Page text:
Former Vice President Dick Cheney has been railing against President Barack Obama for being weak-kneed on terrorism and failing to interdict the BVD bomber’s recent attempt to blow up a plane. Cheney seems to want us to put aside his own administration’s abysmal record on the subject—ignoring warnings and failing to prevent the most deadly foreign attack on U.S. soil in American history, failing to prevent the similar shoe bomber’s attempt to bring down an aircraft, and using 9/11 to launch invasions of Muslim countries that led to an increase in terrorist attacks worldwide—and thus tries to make us believe Republicans are better at countering terrorism than Democrats because, well, they’re Republicans.
Cheney told the political newspaper Politico, “We are at war, and when President Obama pretends we aren’t, it makes us less safe” and that Obama’s “low-key response” to the BVD bomber’s attack, the president’s refusal to use the phrase “war on terror,” and his plan to close Guantanamo’s prison all indicate that Obama thinks that terrorism is a law enforcement problem rather than a military issue. Cheney concluded by asking, “Why doesn’t he want to admit we’re at war?”
Since Cheney’s attack on Obama lacked any substance and was mainly political demagoguery, his choice of Politico to launch it was appropriate. But an even greater problem may be the Obama’s administration’s defensive response to Cheney’s attack. Administration officials said that Obama did too know that the country was at war and that he had explicitly stated so in the past.
The Democrats always end up playing defense when attacked on national security, largely because they are afraid that if they don’t adopt a veneer of toughness—the Republicans’ specialty—and out-macho them, they will always be tagged as “Democratic wimps.” But what if, following the example of Republican president Dwight Eisenhower, the Democrats instead adopted a more reasoned approach to national security? Eisenhower was very skilled in making sure that no international problem was ever labeled as a “crisis,” knowing that this would box him into taking pressure for rash, imprudent acts.
What would Eisenhower have done about Islamic terrorism? Ike, after being subjected to the horrors of World War II, disdained and avoided unneeded military action. He would have quickly realized that the “war on terror” has been counterproductive, especially the part in which the U.S. invades Muslim countries. After all, the much under-publicized reason that Osama bin Laden began attacking the United States was its meddling and military presence in Islamic countries. The attempted BVD bombing, emanating from a local al-Qaeda affiliate in Yemen, occurred only after stepped-up U.S. “covert” military help in recent months to a Yemeni government at war with Islamists. According to the Islamic faith, every good Muslim must do all he or she can to repel non-Muslim invaders from Muslim lands—and Islamist extremists from poor countries have found that terrorism is their only effective weapon in attempting to do so.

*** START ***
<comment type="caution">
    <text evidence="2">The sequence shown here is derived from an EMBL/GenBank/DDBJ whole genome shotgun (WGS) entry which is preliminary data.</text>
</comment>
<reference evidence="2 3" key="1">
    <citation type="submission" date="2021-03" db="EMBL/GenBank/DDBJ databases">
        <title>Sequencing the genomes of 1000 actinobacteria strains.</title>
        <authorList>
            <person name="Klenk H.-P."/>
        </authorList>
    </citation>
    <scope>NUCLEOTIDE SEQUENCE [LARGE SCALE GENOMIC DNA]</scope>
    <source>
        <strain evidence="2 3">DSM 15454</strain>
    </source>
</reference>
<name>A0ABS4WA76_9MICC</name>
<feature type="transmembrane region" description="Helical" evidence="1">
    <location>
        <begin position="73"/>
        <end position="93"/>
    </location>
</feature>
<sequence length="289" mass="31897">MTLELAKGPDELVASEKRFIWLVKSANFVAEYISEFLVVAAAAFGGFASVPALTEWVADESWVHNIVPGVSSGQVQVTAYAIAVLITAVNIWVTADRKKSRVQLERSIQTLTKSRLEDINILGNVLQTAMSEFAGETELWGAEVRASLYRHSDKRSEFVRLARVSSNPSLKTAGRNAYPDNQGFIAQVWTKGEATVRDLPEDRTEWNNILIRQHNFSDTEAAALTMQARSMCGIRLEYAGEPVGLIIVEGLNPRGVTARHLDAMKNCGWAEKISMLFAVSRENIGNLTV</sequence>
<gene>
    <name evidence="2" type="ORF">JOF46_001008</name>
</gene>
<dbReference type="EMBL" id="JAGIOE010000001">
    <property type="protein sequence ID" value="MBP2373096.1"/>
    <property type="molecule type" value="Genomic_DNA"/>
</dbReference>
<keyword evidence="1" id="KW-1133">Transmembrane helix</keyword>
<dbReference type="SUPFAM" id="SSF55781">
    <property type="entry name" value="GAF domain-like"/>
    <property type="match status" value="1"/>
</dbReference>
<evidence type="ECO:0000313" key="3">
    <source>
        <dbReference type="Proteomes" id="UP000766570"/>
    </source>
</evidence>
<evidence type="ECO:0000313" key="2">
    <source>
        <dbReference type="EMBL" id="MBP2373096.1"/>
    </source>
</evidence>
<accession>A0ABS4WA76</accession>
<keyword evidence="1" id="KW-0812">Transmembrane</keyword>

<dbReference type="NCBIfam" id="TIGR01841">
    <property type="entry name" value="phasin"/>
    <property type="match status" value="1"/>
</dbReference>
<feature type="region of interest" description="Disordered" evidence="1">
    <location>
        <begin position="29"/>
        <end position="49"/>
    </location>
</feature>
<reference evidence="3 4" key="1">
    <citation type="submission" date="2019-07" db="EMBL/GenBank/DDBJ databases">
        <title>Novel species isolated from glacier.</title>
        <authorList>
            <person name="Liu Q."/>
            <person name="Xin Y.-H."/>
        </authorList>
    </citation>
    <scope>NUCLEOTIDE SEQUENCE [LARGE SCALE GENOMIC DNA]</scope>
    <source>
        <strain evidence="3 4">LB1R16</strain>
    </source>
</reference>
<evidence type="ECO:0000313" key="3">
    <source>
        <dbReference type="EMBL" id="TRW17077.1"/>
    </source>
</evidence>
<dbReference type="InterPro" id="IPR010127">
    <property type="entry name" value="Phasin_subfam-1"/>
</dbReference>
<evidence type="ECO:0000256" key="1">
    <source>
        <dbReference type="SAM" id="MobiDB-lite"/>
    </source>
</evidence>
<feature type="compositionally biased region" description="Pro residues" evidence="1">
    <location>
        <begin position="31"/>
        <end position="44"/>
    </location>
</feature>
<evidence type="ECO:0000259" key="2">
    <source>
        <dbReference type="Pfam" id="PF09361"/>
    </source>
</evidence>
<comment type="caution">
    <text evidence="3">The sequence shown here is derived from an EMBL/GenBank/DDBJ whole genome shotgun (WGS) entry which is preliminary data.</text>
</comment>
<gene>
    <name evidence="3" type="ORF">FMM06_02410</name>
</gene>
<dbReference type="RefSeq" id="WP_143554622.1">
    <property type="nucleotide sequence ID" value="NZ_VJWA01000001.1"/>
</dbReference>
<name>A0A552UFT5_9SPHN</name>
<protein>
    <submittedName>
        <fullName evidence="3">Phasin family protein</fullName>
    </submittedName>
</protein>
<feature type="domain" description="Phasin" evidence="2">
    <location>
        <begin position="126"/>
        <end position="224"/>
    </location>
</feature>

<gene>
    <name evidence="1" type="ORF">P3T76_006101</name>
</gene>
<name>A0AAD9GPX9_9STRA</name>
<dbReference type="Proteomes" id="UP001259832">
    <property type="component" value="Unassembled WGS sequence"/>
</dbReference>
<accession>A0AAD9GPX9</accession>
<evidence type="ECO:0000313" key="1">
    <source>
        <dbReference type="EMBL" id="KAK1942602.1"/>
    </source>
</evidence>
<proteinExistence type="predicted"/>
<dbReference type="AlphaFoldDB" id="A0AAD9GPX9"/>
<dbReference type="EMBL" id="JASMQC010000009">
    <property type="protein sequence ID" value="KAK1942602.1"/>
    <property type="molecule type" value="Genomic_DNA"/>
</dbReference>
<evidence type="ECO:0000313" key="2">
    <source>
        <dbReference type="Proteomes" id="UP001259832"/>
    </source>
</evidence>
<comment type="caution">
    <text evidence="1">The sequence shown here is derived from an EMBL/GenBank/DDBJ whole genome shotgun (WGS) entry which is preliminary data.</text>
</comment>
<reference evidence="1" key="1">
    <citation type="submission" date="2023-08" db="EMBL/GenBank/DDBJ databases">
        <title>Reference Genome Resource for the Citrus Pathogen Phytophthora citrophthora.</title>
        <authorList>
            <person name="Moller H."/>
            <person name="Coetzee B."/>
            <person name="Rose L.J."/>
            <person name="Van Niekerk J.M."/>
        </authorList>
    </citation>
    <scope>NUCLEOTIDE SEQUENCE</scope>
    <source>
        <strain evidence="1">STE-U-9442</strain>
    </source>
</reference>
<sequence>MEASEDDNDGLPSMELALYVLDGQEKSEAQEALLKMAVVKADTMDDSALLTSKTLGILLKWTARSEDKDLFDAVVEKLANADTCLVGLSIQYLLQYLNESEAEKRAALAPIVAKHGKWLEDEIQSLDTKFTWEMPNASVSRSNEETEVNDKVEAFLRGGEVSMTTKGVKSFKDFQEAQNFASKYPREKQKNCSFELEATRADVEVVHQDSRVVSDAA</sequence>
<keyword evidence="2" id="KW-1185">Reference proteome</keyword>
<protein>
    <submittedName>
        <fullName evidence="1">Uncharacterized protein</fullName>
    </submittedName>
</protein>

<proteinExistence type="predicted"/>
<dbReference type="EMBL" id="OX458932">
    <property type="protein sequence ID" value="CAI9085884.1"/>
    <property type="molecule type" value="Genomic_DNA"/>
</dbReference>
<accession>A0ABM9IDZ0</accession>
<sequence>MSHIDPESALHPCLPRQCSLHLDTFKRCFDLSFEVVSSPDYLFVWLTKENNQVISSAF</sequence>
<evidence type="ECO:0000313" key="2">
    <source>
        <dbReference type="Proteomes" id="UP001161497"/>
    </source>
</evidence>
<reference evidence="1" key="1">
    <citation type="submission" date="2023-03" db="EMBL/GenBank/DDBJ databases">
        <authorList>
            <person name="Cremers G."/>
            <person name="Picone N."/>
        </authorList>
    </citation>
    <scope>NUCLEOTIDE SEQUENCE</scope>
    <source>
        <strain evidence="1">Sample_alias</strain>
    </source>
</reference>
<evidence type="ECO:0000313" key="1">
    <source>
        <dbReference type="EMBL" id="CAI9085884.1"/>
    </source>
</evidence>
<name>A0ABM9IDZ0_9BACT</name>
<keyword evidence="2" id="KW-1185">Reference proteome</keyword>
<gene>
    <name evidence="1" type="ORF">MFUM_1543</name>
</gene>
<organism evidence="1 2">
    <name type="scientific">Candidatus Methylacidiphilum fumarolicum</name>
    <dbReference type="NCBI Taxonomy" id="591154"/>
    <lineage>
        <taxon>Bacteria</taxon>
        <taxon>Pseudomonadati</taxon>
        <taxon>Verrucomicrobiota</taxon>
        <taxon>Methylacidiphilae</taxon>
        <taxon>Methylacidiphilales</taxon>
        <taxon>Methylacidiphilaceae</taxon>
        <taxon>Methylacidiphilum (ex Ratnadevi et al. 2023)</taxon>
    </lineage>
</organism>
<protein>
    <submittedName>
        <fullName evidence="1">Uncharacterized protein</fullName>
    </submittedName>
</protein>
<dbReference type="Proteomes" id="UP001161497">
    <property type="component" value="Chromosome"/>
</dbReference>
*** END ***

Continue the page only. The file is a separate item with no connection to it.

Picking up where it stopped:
Even if one subtracts the deaths from terrorist attacks on U.S. forces in Iraq (which there is really no reason to do because they were a response to the U.S. invasion of a Muslim land), the number of monthly worldwide deaths from terrorism increased substantially after 9/11. Thus, the “war on terrorism” has not only failed, it has been counterproductive.
Conducting a “war” against terrorists merely makes them warriors instead of criminals and causes more money and fighters to flock to the jihad. Using a lighter touch—intelligence, law enforcement, and maybe even a rare military strike—to counter terrorism would at least be less likely to make the problem worse. And after all, what is wimpy about calling mass murder what it is—an evil crime? If anything is unpatriotic, it’s the macho rattling of the saber from the conservative chairborne brigades—for which five-deferment Cheney is the chief spokesman—because it paints a bull’s eye on America’s back.
This article first appeared in The Independent Institute and is republished with permission.